THE HAGUE, Aug. 29 -- "The arbitration request initiated by the Philippines concerning the dispute of the South China sea has no legal ground", Huang Huikang, a senior Chinese diplomat, said in an exclusive interview with Xinhua on Thursday.
Huang, director-general of the Treaty and Law Department of the Chinese Foreign Ministry, who is now visiting The Hague for the centennial anniversary of Peace Palace, attended as the special representative of the Chinese Foreign Minister the Ministerial Conference of "Peaceful Settlement of International Disputes".
Huang stated that China's refusal of the arbitration request by the Philippines is well founded on and strictly in accordance with international law.
As the legal adviser to the Ministry of Foreign Affairs, Huang explained that, according to international law, especially the principle of the law of the sea that "Land dominates the Sea", the determination of territorial sovereignty is the precondition for, and the basis of, maritime delimitation.
Claims for arbitration raised by the Philippines are essentially concerned with maritime delimitation in the South China Sea, which inevitably involves sovereignty of relevant islands and reefs, and such issues of territorial sovereignty are not the ones concerning the interpretation or application of the United Nations Convention on the Law of the Sea (UNCLOS).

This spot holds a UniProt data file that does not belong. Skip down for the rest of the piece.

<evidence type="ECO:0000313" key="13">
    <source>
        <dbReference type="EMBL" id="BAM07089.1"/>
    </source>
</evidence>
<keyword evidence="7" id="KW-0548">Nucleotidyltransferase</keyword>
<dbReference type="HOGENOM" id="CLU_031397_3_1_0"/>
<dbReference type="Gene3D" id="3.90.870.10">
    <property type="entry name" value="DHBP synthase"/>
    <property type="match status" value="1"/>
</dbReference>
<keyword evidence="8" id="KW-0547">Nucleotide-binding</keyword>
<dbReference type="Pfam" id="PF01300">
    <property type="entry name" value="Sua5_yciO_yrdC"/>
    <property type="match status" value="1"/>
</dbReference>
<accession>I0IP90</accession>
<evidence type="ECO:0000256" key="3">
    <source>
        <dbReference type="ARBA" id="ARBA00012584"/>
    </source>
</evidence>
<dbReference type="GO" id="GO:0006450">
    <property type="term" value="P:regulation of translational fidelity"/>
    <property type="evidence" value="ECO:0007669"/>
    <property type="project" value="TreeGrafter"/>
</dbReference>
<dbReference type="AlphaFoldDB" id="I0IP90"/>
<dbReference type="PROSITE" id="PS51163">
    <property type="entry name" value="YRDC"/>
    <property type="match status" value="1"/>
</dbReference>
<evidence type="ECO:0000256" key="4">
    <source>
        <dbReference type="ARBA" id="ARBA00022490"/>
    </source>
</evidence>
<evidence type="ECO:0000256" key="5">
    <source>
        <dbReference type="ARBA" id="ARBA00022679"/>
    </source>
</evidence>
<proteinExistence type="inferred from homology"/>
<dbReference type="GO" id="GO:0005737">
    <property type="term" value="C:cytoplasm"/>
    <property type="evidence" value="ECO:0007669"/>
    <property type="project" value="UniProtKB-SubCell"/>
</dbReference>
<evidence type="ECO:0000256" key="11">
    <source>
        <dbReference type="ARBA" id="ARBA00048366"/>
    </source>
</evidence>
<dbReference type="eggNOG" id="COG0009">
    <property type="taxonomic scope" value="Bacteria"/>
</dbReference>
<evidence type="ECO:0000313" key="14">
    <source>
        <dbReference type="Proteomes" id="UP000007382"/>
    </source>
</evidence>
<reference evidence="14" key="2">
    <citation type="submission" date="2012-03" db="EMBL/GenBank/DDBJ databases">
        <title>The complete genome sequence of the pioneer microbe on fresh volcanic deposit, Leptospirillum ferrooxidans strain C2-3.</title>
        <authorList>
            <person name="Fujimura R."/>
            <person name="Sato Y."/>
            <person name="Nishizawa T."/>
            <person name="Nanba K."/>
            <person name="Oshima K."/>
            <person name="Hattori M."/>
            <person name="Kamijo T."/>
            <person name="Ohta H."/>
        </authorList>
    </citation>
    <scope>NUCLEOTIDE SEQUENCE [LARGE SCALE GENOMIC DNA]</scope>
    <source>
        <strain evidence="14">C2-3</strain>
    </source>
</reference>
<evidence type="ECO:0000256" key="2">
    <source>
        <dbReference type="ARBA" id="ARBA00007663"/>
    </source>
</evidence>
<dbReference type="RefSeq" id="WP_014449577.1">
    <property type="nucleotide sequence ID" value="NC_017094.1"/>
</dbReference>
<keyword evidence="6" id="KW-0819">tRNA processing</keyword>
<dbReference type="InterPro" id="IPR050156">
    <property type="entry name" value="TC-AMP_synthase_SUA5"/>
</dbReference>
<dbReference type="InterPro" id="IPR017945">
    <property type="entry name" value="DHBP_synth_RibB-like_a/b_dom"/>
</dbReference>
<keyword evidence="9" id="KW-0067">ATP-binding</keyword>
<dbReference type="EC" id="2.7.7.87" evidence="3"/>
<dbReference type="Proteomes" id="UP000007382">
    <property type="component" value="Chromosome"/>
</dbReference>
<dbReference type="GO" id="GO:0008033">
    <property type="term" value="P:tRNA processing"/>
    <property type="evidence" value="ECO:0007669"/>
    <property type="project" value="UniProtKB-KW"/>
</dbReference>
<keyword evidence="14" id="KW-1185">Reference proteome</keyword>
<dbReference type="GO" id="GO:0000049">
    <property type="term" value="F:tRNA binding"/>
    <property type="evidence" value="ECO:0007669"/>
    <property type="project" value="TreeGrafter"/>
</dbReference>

According to Huang, what the Philippines tries to do is to mix up those two things, which is obviously contrary to the purpose and content of the UNCLOS, and they will achieve nothing.
"The core issue of the South China Sea dispute between China and the Philippines is the illegal occupation by the Philippines of some islands and reefs of the China's Nansha islands", Huang emphasized.
"Therefore, there is no legal basis for the Philippines to raise such claims. And China's refusal has full legal ground."
He continued, "While the territorial disputes concerning those islands and reefs are still pending, the compulsory dispute settlement procedures as contained in the UNCLOS should not apply."
"Moreover, back in 2006, the Chinese government made a declaration in pursuance of UNCLOS, excluding disputes regarding such matters as those related to maritime delimitation from the compulsory dispute settlement procedures, including arbitration."
"This declaration is legitimate, public and effective, which deserves due respect. By refusing the Philippines' arbitration request, China is exercising its legitimate right, as an embodiment of the rule of law," Huang added.
He further pointed out that, in the interests of maintaining the Sino-Philippine relations and peace and stability in the South China Sea, China has been persistent in pursuing bilateral negotiations and consultations with the Philippines to resolve relevant disputes.
"It is the commitment undertaken by all signatories, including the Philippines, under the Declaration on the Conduct of Parties in the South China Sea (DOC) that disputes relating to territorial and maritime rights and interests be resolved through negotiations and consultations by sovereign states directly concerned." Huang stressed.
He said "DOC should be implemented in a comprehensive and earnest manner."